A consumer proposal is designed to help you obtain control of your financial situation. The goal of a proposal is to help you repay your debts, in a manageable way, while also working towards your future life goals.
So, as long as you’re able to make your payments stipulated under your proposal terms, you are permitted to save money.
In fact, a consumer proposal is organized in a way that requires you to live within your means. It’s a great opportunity to end any overspending habits and cultivate financially responsible habits instead. Take your financial counseling sessions seriously and take notes of practical tips to ensure your future financial success.
Create a budget around your proposal payments and stick to it! You must make your monthly proposal payments. Any extra income you have can be carefully channeled towards housing, food, transportation expenses, and, of course, savings!
Use the time afforded to you under your consumer proposal to practice financial responsibility. Without the burden of insurmountable debts, you can save for your future in a careful and meaningful way. Once the terms of your consumer proposal are met, you can be confident in your ability to live in a financially responsible way.
Spergel Knows Personal Bankruptcy.
A consumer proposal is not the solution for every individual. For some individuals, bankruptcy is the best option.
In order to qualify to file for personal bankruptcy you must:
- Owe debts of at least $1000
- Have debts that are more than the amount you earn/ greater than the value of your assets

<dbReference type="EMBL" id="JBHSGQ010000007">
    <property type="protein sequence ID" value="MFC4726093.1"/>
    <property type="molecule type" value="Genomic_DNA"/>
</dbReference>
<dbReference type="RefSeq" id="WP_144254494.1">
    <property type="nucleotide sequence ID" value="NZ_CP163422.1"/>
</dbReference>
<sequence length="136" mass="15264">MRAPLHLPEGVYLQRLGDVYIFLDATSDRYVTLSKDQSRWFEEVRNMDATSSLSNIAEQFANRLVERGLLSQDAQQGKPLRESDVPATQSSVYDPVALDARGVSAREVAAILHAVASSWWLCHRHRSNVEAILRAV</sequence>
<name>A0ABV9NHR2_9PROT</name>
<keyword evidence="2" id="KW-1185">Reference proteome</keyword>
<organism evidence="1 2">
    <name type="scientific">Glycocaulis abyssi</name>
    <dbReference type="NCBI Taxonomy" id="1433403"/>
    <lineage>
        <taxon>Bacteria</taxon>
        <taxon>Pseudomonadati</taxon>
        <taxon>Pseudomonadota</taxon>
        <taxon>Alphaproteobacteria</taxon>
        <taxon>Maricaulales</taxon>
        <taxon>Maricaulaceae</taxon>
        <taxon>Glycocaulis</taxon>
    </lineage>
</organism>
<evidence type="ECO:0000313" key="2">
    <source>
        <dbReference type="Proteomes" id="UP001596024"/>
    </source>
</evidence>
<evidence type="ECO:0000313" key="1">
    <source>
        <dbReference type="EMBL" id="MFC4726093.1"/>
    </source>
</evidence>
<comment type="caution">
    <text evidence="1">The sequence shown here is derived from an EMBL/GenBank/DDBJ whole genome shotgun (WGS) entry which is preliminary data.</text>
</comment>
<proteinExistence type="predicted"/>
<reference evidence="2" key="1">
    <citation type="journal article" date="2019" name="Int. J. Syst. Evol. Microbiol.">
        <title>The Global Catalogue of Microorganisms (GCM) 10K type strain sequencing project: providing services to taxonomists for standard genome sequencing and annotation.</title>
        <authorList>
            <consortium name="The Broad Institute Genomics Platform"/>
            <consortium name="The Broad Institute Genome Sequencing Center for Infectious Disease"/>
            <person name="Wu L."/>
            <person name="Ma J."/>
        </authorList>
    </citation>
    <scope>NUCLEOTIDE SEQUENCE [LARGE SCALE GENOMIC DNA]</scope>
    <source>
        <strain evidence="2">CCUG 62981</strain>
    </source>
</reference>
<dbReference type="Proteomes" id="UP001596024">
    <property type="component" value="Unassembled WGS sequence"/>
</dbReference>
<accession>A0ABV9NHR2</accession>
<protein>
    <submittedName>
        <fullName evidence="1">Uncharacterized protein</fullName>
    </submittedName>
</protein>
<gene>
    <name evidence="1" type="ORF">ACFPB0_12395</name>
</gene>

- Not be able to pay your bills as they become due
- Not already be bankrupt at the time of filing.
After declaring bankruptcy, your creditors will halt any legal action against you, including collection efforts.
Bankruptcy offers individuals a fresh start in their financial life. Although you may qualify for personal bankruptcy and it seems like the fastest way to resolve your debt issues, you should discuss your situation with a trustee before proceeding.
Filing for bankruptcy doesn’t mean you lose everything. Some of your assets are exempt from bankruptcy, so you will get to keep them.
Bankruptcy is supposed to provide you with a fresh financial start. That means you can keep some of the assets that will help you begin rebuilding your finances.
When you file for bankruptcy in Ontario, you can keep:
- Standard Living Allowance
- Tools of the trade with a resale value up to $11,300 (equipment used to assist in earning a living)
- Household goods with a resale value up to $11,300
- Personal belongings up to $5,650
- Motor vehicles up to $5,650
- Farm equipment up to $28,300
- All private pensions and RRSP amounts (excluding the amounts contributed in the last 12 months)